Carnival has also launched what it calls a Cruise-a-Nality tool that helps vacationers decide what type of cruise is right for them based on a series of personality-focused questions and it is asking consumers to tweet what they love about cruising with the hashtag #LoveCruising.
Specialty pharmaceutical company Valeant Pharmaceuticals will be advertising its Jublia product for the first time.
According to a rep, the brand’s goal with its first Super Bowl spot is “to reach as many consumers as possible to educate them about the prominence of toenail fungus and ability to easily treat with the new topical solution toenail fungus treatment, Jublia.”
Valeant hopes to drive awareness of this treatment and to encourage consumers to see their dermatologist or podiatrist. In addition, the rep notes an estimated 35 million people in the U.S., or 1 in 10, suffer from toenail fungus.
“With more than 111 million people likely watching the game that means up to 12 million of them have the condition,” the rep said.
What’s more, the rep noted the condition is particularly common with athletes “because it thrives in warm, moist environments like sneakers and cleats as well as in shower floors in settings such as a locker room.”
The ad will not release early. It will debut during the third quarter.
Adhesive and sealant brand Loctite says it will become the first-ever adhesive brand to advertise during the Super Bowl.
“This is a very bold move for Loctite, for Adhesive Technologies and for Henkel,” said Susanne Cornelius, corporate vice president for the consumers and craftsmen business at parent Henkel Adhesive Technologies, in a statement. “So much has been achieved by our efforts for Loctite’s distribution, now is the right time to give consumers and customers a ‘big bang’ experience that will make our brand the top-of-mind choice and drive it further ahead of competitors in North America.”
The full 30-second spot won’t be released ahead of time. It will air at the beginning of the fourth quarter.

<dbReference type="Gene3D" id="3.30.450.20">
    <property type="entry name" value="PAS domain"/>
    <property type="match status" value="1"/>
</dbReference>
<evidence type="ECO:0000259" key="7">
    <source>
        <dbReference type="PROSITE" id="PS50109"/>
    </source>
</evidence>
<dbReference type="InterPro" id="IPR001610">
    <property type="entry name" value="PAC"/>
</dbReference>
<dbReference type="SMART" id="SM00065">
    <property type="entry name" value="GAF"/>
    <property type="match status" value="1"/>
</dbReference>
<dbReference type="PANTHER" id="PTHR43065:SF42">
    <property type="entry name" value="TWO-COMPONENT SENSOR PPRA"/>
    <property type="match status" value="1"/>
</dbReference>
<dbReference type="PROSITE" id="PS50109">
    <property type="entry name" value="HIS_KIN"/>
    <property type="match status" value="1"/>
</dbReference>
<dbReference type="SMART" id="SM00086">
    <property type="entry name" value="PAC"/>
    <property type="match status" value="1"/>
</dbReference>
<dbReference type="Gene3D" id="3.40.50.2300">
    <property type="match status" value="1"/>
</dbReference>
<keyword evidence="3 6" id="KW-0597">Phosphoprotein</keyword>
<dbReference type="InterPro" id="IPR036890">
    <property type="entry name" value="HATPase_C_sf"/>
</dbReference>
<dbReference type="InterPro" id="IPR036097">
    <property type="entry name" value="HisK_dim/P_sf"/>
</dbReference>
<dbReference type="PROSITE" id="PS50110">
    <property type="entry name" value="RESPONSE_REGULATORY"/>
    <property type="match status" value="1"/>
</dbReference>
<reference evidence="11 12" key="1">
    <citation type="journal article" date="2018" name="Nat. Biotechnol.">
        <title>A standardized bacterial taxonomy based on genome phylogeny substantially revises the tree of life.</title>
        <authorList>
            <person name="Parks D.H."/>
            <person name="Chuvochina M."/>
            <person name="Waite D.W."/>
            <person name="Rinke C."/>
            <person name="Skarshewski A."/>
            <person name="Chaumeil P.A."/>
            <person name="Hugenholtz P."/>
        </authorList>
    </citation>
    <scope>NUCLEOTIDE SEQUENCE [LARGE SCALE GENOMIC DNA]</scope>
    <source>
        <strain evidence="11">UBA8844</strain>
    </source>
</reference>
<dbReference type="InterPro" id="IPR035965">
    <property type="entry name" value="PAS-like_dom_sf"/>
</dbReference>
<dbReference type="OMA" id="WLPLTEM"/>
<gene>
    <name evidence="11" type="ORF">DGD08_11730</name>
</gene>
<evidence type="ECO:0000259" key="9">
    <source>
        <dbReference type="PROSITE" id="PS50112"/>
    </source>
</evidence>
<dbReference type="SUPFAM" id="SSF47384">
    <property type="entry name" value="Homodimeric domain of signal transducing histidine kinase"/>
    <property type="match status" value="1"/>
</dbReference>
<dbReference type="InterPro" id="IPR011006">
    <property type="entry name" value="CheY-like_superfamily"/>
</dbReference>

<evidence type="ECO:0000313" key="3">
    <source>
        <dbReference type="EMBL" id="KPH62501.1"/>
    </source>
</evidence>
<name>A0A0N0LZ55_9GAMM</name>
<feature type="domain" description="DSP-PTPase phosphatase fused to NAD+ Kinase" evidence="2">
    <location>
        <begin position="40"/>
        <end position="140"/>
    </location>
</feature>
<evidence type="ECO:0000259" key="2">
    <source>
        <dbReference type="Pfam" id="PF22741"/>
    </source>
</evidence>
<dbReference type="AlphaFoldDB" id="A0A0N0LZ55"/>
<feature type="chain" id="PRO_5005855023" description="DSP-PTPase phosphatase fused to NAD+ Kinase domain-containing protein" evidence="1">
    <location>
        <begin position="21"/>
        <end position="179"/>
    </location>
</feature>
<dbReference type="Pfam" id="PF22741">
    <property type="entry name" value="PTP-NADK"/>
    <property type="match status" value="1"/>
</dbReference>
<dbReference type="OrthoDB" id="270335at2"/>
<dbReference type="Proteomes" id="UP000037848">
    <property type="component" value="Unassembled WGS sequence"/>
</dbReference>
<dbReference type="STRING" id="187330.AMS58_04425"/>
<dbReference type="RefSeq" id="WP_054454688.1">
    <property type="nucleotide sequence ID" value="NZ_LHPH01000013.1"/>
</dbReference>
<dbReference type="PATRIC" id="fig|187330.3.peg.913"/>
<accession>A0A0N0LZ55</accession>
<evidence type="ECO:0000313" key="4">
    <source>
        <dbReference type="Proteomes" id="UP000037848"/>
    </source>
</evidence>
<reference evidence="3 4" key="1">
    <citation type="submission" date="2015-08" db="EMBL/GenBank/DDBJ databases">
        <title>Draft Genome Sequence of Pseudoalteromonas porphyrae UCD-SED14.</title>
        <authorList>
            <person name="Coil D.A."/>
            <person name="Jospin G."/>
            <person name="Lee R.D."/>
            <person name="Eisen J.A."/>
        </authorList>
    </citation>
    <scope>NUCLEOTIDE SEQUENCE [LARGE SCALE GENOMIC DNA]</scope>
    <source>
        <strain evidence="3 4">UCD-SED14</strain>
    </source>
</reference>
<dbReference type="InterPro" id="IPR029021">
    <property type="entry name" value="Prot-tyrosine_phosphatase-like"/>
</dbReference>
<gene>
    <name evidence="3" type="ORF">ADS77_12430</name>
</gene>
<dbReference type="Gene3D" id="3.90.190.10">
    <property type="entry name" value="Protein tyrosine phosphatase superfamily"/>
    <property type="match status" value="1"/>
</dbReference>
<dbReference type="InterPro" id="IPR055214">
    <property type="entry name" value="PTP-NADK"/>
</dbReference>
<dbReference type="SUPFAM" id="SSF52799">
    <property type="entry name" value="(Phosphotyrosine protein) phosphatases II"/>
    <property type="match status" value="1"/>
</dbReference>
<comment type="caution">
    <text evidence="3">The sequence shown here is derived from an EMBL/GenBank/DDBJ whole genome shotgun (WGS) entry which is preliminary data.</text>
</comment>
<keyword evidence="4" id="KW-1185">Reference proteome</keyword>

However, the brand says “the highly anticipated commercial will draw on the huge success of the current ‘Win at Glue’ campaign, calling attention that everyone can ‘win’ when using Loctite.”
The brand’s YouTube page includes a video with what it calls “the famous Loctite Dance,” which has more than 1.3 million views to date.
In a press release, Henkel says it believes it can differentiate itself from the competition with this Super Bowl spot.
“So far, the adhesive category has only been advertised in expected places with boring functional messages,” said Fred Chupin, vice president of marketing in North America at Henkel. “This game is where the most exciting and innovative brands come to tell their story on the biggest stage, and we felt that Loctite had something unique to say to America. We know that no one will expect what they will see from Loctite on February 1.”
Mobile device power and storage product brand Mophie said it would air its first-ever broadcast commercial during the 2015 Super Bowl.
Since its launch, Mophie says it has “experienced substantial growth and success despite mostly organic efforts in consumer marketing. Now, as momentum continues to build in the mobile power accessory category, Mophie intends to bring its message to life in front of the masses on advertising’s biggest stage.”
In a prepared statement, CEO Daniel Huang adds, “We’ve accomplished much on the strength of our products and integrity of the brand, and now we feel it’s the right time to boldly introduce our solutions to the largest audience possible.”